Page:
Transport – Effect on boar performance
Why do age and transport affect boar performance?
The correct transport and handling of on-farm boars is of the utmost importance to release their full genetic potential, whilst also preserving the high-quality of the boars- especially their semen.
Maximise productivity with correct handling
High health DanBred genetics are well known for world-class performance- delivering large robust litters with an extraordinary genetic potential for growth. Correct transport and handling of on-farm boars is of the utmost importance to release the full genetic potential and to preserve the high-quality of the boars- especially their semen, Careful attention to detail and knowledge on how/ when to transport the boars is vital to achieve the full value of extraordinary potential for reproductive performance that DanBred breeding animals deliver.
Ensure correct transfer of new boars
The correct handling of boars is imperative for their ability to produce quality semen- in particular, changes in the surrounding environment are of great concern when it comes to maintaining and enhancing the quality of on-farm boars. The approach to transport is important as transport can lead to the risk of injuries and stress, both of which negatively affects semen production. This is why the transport of sexually mature boars is never recommended. In cases where it is absolutely necessary to move the boars, the following considerations should be taken into account.
Age of the boar is one of the first factors to consider when considering transport. Sexually mature boars should always be transported separately, so as to reduce the risk of aggressive behaviour and fighting during transportation. Younger boars can be transported together, but only with well known pen mates. Mixing of boars prior to transport will lead to fighting, which with a considerable risk of devastating injuries (Lambooij, 2014).
Size and fitness is also a key factor when determining if transportation is an option, as the the heavier or larger the boar is, the greater the risk of injuries- in particular leg injuries. Transport can be a rough affair and it has been shown that pigs, especially in shorter distances, will stand whilst being transported due to their alertness towards the new surroundings- this in turn increases the risk of leg injuries essentially because their base is moving (Faucitano et al., 2019). Fever is another factor which has a negative effect on semen production- boars which experience body temperatures above 39°C for 2 days or more can have an increase in abnormal sperms- this can take up to 8 weeks before semen quality is back to normal (Vestager, 1993).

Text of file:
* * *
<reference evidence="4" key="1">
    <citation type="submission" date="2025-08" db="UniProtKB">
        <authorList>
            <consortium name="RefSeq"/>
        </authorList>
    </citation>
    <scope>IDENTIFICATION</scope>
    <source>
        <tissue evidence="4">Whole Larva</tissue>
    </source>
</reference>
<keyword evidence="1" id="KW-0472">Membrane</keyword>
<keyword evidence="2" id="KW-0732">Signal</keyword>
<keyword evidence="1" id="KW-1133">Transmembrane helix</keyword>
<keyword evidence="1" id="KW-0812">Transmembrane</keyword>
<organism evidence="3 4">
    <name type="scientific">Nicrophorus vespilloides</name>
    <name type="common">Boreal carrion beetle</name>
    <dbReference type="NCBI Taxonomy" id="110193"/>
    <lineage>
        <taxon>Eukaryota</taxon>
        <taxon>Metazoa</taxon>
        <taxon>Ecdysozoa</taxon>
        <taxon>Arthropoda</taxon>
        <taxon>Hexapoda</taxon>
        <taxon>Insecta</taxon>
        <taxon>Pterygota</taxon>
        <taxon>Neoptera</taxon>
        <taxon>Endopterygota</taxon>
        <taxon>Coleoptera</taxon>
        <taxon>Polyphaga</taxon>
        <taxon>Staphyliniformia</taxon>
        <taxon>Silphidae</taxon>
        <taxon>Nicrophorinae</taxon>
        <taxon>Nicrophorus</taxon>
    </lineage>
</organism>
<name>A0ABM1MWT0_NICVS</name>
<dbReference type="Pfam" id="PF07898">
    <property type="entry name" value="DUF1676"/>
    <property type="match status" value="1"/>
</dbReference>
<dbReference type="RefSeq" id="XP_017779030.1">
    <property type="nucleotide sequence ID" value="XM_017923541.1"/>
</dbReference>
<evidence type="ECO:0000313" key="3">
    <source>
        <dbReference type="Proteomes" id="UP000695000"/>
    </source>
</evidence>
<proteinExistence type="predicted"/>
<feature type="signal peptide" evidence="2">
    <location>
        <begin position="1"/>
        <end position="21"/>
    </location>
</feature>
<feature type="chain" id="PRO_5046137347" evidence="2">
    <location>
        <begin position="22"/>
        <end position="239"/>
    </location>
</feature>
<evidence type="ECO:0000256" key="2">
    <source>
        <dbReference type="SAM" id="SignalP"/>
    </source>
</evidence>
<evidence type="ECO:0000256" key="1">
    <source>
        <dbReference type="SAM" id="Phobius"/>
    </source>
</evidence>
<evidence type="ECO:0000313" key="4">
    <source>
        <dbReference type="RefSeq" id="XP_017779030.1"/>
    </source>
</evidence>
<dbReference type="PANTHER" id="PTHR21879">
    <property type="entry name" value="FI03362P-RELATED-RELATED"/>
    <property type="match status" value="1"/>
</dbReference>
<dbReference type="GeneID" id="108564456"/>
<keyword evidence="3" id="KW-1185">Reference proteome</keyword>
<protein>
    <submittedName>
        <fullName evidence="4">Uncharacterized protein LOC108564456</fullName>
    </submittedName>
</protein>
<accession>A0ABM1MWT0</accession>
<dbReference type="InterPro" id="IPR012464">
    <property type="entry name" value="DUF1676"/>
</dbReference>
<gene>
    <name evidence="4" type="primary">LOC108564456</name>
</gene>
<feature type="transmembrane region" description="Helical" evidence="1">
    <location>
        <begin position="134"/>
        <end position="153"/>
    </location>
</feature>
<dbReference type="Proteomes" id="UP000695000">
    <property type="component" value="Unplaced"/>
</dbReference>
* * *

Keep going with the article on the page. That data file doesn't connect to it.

Temperature and humidity both have profound effects on pig welfare, as pigs are unable lose heat by sweat. Therefore it is essential to have good climate control when transporting boars. In particular, the exposure to high ambient temperature has shown to have a long term negative effect on semen production. Ambient temperatures above 30°C can affect semen production for as long as 8 weeks (DPRC, 2013).
Basic recommendations for the transport of boars
- Wherever possible, prevent transporting sexually mature boars (> 6 months).
- Ensure the transportation of boars in separate compartments within the vehicle.
- Younger boars (< 6 months) can be transported in smaller, static, socially known groups.
- No new entries to the group within 14 days of the transport.
- Do a thorough health and fitness evaluation of each boar before transportation and again upon loading.
- Ambient temperature should not exceed 30°C for long periods of the journey.
- Transportation at night is recommended in hot climates.
- Floors in the transport vehicle should be skid proof and prevent the boars from slipping.
- Sufficient bedding materials should be supplied in the transport vehicle.
Danish Pig Research Centre (DPRC) (2013): Ornens Reproduktion. SEGES Videncenter for Svineproduktion. Retrieved 29/05/19 https://svineproduktion.dk/Viden/Om-grisen/Avl-og-reproduktion/Reproduktion/Ornens-reproduktion.
Faucitano, L., Rioja-Lang, F.C., Brown, J.A. and Brockhoff, E.J. (2019): A Review of Swine Transportation Research on Priority Welfare Issues: A Canadian Perspective; Front Vet Sci. 2019; 6: 36.
Lambooij, E. (2014). Transport of Pigs. In T. Grandin (Ed.), Livestock Handling and Transport 4th Edition, CAB International, p. 280-297.
Vestager, L. (1993): Sammenhæng mellem orners sygdom of sædkvalitet, Erfaring nr. 9318, Landsudvalget for Svin, Videncenter for Svineproduktion.